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Including Children with Special Needs in Worship and Church School Programsby Linda Chamberlayne
The first step for including children with special needs in any program at church or elsewhere begins with personal attitudes. Inclusion has more to do with one's philosophy, approach, and willingness to learn than a "how to" check list. It is about seeing each child, no matter how challenged, as having the potential to learn and the same need to be loved and included as all other children.
In the church, inclusion is also about wanting every child to know that they are deeply loved by God. Each child deserves the opportunity to worship and learn about God in whatever way he or she is able. With this foundation, a way can be found to include everyone -- even the most challenged children.
Learning about their specific needs is the next step to including children with special needs. Parents or other caregivers are the first and best source of information about the child and how to include him or her in church programs. Explain how worship time and church school programs function. Ask for help in identifying situations that limit the child's involvement and for suggestions in overcoming obstacles. Parents will usually have very helpful suggestions.
Gather essential information on health, safety, and toileting. Develop a plan of action for medical emergencies. Parents may also have information for you to read on their child's condition.
Consider inviting the parent or caregiver to accompany the child to church school for the first few sessions. This will help you, the parent, and the child become comfortable with the new situation. Observe how the parent interacts with the child so that you can feel more confident handling the child on your own. You may also find it helpful to ask the parent or caregiver if they can sit in the same area of the church each Sunday in case they need to be located quickly.
Expand the Offerings
Another important step to inclusion is providing activities that are meaningful and appropriate to each child. A useful approach is to "expand" activities for everyone, rather than "narrow" them down for the sake of one. For example, children often enjoy participating in worship through dance. Rather than saying there will no longer be dancing because one child is in a wheelchair, expand the definition of "dance."
Dance can be seen as "movement to music." Teach steps to the dance if you wish, and provide other interesting response options as well. Some children may choose to be seated with their friend in the wheelchair and "dance" by waving their arms and hands. Others may choose to wave ribbon banners or keep time with an instrument.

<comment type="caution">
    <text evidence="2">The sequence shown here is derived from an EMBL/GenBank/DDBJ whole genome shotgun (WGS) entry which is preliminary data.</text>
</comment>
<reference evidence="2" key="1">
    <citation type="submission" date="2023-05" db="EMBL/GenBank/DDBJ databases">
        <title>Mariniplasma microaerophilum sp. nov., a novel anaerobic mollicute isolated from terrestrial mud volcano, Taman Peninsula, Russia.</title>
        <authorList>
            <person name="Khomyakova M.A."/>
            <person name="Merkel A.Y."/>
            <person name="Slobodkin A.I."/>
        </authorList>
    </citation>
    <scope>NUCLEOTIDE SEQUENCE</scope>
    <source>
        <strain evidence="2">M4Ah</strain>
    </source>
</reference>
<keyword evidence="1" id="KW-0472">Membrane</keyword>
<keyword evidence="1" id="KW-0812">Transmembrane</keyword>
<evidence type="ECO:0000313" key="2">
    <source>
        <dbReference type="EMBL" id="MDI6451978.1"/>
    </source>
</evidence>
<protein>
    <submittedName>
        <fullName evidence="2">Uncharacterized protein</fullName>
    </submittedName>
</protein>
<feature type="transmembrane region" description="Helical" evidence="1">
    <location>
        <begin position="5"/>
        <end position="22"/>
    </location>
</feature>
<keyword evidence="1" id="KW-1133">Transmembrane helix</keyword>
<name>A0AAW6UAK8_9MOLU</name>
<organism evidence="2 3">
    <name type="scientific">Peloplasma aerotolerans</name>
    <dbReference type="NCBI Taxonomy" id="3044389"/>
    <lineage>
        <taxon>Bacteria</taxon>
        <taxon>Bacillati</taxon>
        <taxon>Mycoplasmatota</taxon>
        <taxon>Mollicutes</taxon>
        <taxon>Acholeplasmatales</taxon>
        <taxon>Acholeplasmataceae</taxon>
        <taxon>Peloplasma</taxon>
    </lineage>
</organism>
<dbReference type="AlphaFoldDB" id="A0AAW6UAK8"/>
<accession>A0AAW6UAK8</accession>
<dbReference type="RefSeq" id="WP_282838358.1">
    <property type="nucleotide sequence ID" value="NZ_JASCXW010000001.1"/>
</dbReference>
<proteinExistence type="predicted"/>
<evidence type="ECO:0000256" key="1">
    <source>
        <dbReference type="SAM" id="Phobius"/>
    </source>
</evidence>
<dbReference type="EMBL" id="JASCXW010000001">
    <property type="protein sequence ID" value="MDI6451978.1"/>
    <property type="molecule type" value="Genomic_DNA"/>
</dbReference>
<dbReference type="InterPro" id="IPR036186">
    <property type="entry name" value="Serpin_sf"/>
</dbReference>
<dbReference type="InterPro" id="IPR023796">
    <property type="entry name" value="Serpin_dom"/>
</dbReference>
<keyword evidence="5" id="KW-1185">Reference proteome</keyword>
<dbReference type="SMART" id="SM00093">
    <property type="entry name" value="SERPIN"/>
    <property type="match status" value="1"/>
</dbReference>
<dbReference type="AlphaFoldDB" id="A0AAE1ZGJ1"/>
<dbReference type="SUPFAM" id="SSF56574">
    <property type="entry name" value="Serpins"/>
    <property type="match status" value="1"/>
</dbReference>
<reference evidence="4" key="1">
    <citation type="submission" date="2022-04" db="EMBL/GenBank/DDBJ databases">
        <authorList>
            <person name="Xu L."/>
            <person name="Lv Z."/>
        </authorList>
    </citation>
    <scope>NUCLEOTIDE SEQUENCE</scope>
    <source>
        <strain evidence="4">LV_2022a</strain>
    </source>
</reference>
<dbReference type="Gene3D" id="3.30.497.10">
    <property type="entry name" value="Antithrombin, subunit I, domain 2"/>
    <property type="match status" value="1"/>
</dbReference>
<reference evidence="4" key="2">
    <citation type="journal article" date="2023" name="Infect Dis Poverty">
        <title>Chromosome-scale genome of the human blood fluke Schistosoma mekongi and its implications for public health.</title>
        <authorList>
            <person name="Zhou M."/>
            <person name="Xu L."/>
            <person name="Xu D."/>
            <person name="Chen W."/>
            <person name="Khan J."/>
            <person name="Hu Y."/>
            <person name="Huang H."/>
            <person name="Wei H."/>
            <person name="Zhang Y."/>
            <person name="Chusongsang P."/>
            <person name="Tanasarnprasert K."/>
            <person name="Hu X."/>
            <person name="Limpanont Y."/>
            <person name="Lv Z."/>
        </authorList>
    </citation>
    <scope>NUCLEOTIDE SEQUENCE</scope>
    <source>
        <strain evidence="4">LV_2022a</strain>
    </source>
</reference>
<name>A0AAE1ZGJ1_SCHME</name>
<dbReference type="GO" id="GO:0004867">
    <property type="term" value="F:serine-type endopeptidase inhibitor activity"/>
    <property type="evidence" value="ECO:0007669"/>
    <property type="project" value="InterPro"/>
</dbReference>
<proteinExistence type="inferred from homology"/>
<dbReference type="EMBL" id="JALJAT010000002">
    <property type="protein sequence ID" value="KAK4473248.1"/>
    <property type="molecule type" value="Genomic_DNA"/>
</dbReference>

The child in a wheelchair may choose to lead the procession or move among the dancers with the help of a friend. Be creative! If an activity is too narrow to include everyone, ask the group for ideas on how to expand it. They may surprise you.
Ask the Child
In providing meaningful and appropriate activities for children, it is important not to make assumptions about what a challenged child wants, thinks, or feels. Just as every other child in your group is an individual, the special needs child is no exception. When in doubt, ask the child or consult the parents.
In time, you will find it easier to know which activities will work and which activities need modification. You may wish to approach other members of the church for help on a regular basis. Older members are often happy to be "grandparents" for a day, and teens can find real meaning in this supporting role.
Whenever possible encourage your "helper" to assist all of the children rather than hovering over the challenged child. This encourages independence and friendships within the group. With patience and a little effort, all of God's children can be actively included in church programs and come to know the love of God through a caring Christian community.
Avoid asking parents to accompany their children regularly. Caring for a special needs child can be exhausting. By spending time with a special needs child, you are ministering to the whole family and providing parents or caregivers with time for spiritual refreshment.
In all this, remember Jesus' words: "Let the children come unto me. Forbid them not, for to such as these belongs the kingdom of heaven."
Linda Chamberlayne is a special education teacher in Kelowna, British Columbia, Canada. "Including Children with Special Needs in Worship and Church School Programs" by Linda Chamberlayne was previously printed in The Whole People of God curriculum. This curriculum has now been replaced by the exciting new lectionary-based Seasons of the Spirit curriculum; spiritseasons.com for information and contacts. Copyright © 2002 JoinHands. All rights reserved.
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